Applying for a PhD – Accident or Design?

Many graduates undertake PhDs without giving it very much thought.  For some, it seems the natural thing to do so they simply drift into it. For others, it’s a convenient way to avoid considering alternatives. Occasionally, members of academic staff offer PhDs to promising students when it hadn’t even entered their mind. Others love student life so much that they will do anything to stay!

However, having a good reason in mind may help you to get through the more challenging times which most PhD students face at some time or another. Love for your subject is probably one of the most common reasons for considering a PhD.  Another common reason is the challenge of doing something unique. Every PhD must make an innovative contribution to knowledge and this may be very appealing. Others see it as a means to improve their employment prospects, particularly if they are hoping to follow a career in research. Whatever your reason, there are definite benefits in thinking things through rather than simply drifting. If you are unsure whether or not doing a PhD is right for you have a look at the  website, which outlines issues to think about and

Do I have the right qualities?

You would be hard pressed to find a definitive list of the sorts of qualities needed to complete a PhD. That is largely because they are all so different.  Having said that, certain qualities may improve your chances of success.

Take resilience for example.  Things don’t always go as planned. Experiments may go wrong, results may be hard to obtain, you may become disillusioned with the subject and so on.  Persistence is pretty much essential if you want to see it through. Having a creative approach to problem solving is also useful. Supervisors generally take most of the responsibility for getting you started and for steering you through the early stages. But they are likely to ease off their involvement in order to encourage you to work out solutions for yourself.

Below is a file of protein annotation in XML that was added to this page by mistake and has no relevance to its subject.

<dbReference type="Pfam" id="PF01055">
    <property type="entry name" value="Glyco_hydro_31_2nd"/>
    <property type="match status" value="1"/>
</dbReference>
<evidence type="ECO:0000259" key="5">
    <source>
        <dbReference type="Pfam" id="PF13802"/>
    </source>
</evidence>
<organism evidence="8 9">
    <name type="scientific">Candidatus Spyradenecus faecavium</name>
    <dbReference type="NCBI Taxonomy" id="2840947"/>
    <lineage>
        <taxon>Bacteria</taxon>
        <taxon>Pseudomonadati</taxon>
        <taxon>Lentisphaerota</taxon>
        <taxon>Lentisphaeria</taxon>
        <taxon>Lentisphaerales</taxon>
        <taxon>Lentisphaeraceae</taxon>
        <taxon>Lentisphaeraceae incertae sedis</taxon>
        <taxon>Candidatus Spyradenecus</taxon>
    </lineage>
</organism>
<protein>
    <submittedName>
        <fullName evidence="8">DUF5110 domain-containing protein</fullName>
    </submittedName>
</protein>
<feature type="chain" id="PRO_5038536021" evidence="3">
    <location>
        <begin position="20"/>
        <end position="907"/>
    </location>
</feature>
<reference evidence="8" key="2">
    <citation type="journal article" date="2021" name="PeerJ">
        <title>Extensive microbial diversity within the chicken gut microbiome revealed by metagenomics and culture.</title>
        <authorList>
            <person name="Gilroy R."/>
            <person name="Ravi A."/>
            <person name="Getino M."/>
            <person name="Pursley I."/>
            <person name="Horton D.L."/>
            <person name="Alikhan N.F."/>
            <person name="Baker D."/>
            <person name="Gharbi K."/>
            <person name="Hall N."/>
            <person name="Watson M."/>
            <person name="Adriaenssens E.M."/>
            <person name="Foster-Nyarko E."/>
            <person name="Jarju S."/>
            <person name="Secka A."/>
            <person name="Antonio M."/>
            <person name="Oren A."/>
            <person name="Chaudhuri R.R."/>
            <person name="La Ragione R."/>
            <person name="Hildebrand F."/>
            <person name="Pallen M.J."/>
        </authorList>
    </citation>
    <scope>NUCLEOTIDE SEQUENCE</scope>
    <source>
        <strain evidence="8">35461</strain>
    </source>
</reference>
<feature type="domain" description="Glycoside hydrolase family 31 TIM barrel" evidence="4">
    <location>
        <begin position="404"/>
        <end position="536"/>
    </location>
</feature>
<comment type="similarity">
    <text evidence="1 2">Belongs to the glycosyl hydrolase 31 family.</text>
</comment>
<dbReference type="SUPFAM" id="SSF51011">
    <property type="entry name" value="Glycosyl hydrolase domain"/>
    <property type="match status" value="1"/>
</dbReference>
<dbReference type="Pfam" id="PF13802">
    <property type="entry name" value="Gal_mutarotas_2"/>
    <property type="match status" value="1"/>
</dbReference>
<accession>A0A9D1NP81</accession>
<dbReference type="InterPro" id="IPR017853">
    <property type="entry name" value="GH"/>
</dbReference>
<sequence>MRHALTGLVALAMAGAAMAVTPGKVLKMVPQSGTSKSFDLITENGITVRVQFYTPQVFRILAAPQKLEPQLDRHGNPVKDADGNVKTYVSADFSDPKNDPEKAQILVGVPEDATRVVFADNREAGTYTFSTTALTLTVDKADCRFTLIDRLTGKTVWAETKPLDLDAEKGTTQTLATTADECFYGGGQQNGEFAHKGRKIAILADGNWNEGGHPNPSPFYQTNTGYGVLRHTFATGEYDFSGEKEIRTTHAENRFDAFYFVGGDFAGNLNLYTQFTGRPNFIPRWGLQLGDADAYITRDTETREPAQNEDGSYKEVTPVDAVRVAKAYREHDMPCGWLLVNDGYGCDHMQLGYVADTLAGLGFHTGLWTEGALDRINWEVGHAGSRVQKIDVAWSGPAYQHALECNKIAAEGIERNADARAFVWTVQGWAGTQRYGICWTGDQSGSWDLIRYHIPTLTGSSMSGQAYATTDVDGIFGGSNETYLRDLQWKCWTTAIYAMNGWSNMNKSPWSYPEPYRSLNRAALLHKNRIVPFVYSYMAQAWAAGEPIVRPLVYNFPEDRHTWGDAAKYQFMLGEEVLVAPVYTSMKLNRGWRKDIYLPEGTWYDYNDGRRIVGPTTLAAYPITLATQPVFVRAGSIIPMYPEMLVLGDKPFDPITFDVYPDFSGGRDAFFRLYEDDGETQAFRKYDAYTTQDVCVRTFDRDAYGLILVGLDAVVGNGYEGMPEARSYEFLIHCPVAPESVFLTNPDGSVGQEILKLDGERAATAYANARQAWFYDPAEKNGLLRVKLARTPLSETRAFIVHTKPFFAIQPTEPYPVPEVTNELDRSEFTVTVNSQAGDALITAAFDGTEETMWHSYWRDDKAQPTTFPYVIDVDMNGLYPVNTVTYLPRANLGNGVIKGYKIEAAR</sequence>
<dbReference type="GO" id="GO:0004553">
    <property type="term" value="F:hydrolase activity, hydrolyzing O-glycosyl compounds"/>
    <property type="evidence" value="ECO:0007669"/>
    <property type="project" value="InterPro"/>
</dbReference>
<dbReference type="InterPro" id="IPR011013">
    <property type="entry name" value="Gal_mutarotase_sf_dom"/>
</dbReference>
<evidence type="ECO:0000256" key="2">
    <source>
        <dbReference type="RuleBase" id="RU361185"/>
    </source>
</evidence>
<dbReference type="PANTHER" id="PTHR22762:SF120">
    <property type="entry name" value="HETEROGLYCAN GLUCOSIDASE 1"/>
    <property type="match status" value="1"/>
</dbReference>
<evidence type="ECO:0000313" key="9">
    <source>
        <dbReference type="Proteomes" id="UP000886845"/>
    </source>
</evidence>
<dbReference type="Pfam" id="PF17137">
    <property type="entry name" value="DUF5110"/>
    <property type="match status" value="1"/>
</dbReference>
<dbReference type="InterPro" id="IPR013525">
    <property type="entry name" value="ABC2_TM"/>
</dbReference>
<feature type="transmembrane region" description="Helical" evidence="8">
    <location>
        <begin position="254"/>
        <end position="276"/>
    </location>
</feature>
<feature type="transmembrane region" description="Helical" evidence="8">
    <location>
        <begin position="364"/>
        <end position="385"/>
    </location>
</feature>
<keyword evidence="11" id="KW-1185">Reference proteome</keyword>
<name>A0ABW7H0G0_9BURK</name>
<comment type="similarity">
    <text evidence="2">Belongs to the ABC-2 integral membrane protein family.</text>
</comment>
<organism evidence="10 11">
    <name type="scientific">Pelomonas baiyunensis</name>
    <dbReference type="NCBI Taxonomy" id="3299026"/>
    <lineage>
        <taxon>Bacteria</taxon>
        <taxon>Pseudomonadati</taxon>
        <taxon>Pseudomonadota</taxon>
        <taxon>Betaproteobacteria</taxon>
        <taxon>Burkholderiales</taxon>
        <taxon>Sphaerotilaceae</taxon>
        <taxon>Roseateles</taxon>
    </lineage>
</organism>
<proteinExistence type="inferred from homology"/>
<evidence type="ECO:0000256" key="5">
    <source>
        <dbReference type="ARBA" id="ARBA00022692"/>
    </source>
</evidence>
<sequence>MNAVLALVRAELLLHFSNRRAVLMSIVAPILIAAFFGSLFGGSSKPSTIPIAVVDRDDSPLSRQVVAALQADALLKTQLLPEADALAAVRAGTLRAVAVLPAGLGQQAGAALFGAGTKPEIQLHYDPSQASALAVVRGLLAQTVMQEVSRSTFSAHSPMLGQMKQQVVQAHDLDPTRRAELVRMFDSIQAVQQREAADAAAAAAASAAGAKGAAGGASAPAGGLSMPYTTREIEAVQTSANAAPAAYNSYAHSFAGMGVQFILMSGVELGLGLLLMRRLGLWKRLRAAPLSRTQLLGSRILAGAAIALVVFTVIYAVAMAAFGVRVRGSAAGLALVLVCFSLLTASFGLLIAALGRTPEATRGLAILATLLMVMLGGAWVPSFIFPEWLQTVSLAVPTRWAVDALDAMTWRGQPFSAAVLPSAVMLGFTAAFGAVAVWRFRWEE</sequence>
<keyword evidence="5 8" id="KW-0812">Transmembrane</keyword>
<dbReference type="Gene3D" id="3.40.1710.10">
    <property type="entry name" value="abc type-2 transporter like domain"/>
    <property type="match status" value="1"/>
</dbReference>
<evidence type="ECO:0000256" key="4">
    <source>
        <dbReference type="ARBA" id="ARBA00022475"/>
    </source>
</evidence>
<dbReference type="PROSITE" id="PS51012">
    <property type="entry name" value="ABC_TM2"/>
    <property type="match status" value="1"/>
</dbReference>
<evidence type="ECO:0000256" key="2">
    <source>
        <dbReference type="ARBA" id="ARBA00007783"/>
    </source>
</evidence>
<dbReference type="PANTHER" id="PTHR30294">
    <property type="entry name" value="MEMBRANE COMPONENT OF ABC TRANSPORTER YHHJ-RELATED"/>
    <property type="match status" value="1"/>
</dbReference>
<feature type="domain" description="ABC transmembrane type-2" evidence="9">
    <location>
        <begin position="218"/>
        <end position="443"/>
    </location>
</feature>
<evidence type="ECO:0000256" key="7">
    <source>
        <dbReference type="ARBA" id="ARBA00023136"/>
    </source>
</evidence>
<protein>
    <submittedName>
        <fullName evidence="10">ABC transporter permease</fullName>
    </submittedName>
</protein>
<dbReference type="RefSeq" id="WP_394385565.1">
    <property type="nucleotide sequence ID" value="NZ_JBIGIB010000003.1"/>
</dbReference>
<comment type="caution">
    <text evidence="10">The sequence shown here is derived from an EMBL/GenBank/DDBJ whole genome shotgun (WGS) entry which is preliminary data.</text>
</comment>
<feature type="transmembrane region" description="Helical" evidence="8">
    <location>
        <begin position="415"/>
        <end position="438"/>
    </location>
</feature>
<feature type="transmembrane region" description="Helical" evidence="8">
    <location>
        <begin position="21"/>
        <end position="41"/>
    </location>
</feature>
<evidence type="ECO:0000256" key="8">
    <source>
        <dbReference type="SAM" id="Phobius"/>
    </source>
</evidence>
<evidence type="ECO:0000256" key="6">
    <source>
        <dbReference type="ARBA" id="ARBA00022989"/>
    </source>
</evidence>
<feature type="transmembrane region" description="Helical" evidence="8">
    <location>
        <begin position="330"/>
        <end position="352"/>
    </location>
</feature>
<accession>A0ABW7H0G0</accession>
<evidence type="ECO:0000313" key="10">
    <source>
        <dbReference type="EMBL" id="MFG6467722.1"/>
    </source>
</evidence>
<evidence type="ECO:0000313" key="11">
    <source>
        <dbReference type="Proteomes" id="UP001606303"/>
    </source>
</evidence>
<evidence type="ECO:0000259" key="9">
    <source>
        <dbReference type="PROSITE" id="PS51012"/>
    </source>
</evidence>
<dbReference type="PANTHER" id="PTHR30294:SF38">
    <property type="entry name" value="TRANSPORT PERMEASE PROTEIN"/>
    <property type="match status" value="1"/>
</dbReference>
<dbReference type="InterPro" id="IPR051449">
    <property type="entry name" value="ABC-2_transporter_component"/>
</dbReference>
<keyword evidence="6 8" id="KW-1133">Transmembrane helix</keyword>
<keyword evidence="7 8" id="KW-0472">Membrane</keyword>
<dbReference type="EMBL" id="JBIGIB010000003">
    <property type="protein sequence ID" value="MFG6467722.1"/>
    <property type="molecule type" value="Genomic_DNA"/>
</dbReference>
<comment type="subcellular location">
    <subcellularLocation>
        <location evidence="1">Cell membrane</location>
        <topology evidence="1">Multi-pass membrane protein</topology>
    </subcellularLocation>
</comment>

How do I choose a PhD?

You will need to think carefully about the subject of your thesis to make sure you can sustain an interest in it for at least 3 or 4 years. You also need to start practising your research skills by investigating university departments to find out about their current research and publications, you may find the Research Excellence Framework (REF) website will help you  Then you need to think about whether or not you could work well with the supervisor or principal investigator. Finding a good supervisor is vital – someone who will help you to meet your research goals. Less than half of postgraduate researchers end up with a career in academia, so it is worth thinking about where your PhD might lead you and it would be worth asking a potential supervisor what jobs their previous postgraduate researchers have gone on to do.

How do I apply?

There is no centralised system just for PhD programmes so you would apply direct to the universities which interest you.  The exception to this is for some vocational doctorate courses e.g. Clinical and Educational Psychology where separate clearing houses exist.

There are websites which advertise PhD opportunities such as:

You can also try a speculative approach to academics who are involved in areas of research which interest you.

How will I fund a PhD?

The main source of funding for UK and at time of writing EU students comes from the Research Councils and the money is usually allocated to specific university departments, so you would apply to the university rather than to the research council. This funding is described as ‘studentships’ and consists of a grant of money (not a loan), which can be used for fees, living expenses or both. A useful website for finding out more about funding is:

There are other alternative sources of funding including UK PhD/Doctorate loans, which are being introduced in Spring/summer 2018. For more information see:

If you are still unsure whether a PhD is right for you why not have a chat with one of the lecturers in your department who can tell you first-hand about their experience and/or make an appointment to discuss the pros and cons with your careers adviser. After all, it is a big commitment.

Finally for more detailed information refer to our leaflet ‘Applying for a PhD – Useful careers Resources’: